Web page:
Historical review of the SCQ

In a broad context, the Catalan Society of Chemistry (SCQ) dates from the late 1930s. It was then that the Catalan Society of Chemistry, together with scientists from the fields of physics, meteorology, engineering and mathematics, proposed founding the Catalan Society of Physical, Chemical and Mathematical Sciences (SCCFQM) as a subsidiary society of the Institute of Catalan Studies (IEC), as part of the Science Section. The new Society was approved in 1931 and was officially inaugurated in January 1932, under the presidency of Josep Estadella. Chemistry was one of the sections of this Society and its first president was Ramon Peypoch.

The SCCFQM followed a normal course until well into the Spanish Civil War. The victory of the Francoist troops and the consequences it had for the Catalan institutions in general marked a period of more than thirty years in which both the Society itself and the Institute had a precarious existence in which they had to carry out their activities in secret. Figures such as Heribert Barrera and Enric Casassas played an important role in maintaining the flame of the Chemistry Section in those years. In 1976, after the death of the dictator and the official recognition of the IEC, the Society, which had incorporated an engineering section in 1973, also resumed its normal life. From that moment on, the usual activities of an academic society (organization of conferences and debates, publications, awards, etc.) began to take place regularly and the number of members also grew significantly.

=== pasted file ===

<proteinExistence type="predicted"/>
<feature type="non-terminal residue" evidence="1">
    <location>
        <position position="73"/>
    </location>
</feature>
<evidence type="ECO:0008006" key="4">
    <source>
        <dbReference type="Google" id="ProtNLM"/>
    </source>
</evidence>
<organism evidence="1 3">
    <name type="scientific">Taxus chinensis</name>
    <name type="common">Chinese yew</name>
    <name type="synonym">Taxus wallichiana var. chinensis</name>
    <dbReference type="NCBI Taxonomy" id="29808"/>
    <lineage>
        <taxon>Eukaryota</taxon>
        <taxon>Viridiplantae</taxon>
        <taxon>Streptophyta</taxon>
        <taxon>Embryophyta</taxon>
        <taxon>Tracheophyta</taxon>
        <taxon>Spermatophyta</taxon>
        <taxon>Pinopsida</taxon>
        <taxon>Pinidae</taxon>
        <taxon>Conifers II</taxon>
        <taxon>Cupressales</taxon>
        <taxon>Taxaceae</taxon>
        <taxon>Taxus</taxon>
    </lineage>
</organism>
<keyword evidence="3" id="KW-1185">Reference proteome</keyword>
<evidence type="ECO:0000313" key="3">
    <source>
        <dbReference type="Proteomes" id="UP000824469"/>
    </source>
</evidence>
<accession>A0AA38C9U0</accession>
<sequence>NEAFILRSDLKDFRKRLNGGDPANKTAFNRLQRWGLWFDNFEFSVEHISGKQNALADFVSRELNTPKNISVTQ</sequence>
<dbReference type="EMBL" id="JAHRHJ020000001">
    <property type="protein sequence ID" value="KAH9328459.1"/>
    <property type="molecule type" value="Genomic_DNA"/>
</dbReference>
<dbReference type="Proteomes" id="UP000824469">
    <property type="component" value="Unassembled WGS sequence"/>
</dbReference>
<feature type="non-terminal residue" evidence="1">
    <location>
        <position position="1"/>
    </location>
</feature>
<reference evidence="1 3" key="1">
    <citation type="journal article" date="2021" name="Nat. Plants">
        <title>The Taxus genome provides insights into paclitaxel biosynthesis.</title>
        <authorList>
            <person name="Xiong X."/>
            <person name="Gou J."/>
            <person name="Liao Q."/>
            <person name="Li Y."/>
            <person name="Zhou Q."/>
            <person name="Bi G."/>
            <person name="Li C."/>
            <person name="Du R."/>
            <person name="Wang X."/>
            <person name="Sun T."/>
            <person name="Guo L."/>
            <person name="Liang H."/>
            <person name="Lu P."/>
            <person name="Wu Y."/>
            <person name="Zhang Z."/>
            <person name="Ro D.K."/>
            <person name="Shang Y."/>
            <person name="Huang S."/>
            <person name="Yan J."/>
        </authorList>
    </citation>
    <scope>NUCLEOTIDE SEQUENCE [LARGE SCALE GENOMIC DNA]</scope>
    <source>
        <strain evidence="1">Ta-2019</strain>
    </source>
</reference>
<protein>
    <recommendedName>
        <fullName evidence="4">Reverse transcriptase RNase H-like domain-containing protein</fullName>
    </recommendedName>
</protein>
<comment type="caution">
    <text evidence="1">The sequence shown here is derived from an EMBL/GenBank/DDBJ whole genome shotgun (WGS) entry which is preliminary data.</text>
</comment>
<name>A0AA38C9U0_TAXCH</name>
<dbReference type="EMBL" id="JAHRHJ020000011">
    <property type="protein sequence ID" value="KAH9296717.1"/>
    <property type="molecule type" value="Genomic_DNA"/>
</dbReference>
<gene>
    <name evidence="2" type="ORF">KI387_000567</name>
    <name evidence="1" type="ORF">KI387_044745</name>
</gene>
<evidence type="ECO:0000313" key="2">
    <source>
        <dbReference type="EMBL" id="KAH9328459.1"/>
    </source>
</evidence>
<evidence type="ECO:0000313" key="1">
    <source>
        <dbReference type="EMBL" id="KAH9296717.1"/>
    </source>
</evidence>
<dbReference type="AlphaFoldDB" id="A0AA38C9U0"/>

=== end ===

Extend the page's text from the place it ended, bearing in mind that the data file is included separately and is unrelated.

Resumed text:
The increasing activities of all sections of the SCCFQM suggested, as early as the early 1980s, that it would be better to separate the sections so that they became different subsidiary societies of the IEC. Therefore, from a formal point of view, the Catalan Society of Chemistry began its existence as a result of the decision taken by the Governing Board of the SCCFQM on 6 December, 1982, in which the IEC was asked to accept this restructuring. At that time, the Chemistry Section was headed by Carles Solà. Finally, on 30 October, 1986, Joaquim Sales, as president of the SCCFQM, said goodbye to all the partners and announced the agreement of the IEC Plenary Session to create the four new subsidiary societies. A management committee chaired by Miquel Àngel Pericàs led the first steps of the SCQ until its first president, Josep Maria Ribó, was elected. The SCQ’s Articles of Association, once in accordance with the guidelines of the IEC’s Articles of Association, were approved by the society’s general assembly on 12 February 1991 and ratified by the IEC Plenary on 5 April of the same year. The Articles of Association allowed the SCQ president to participate in the meetings of the Science Section and in the plenary sessions of the IEC. We can consider, therefore, that this is the official date of full recognition of the Catalan Society of Chemistry. Josep M. Ribó was the president of the SCQ until 1995. Pilar Gonzàlez took over until 2002, followed by Àngel Messeguer until 2008, Romà Tauler until 2013, and Carles Bo until 2020, when the current Board was elected, with Gregori Ujaque as president.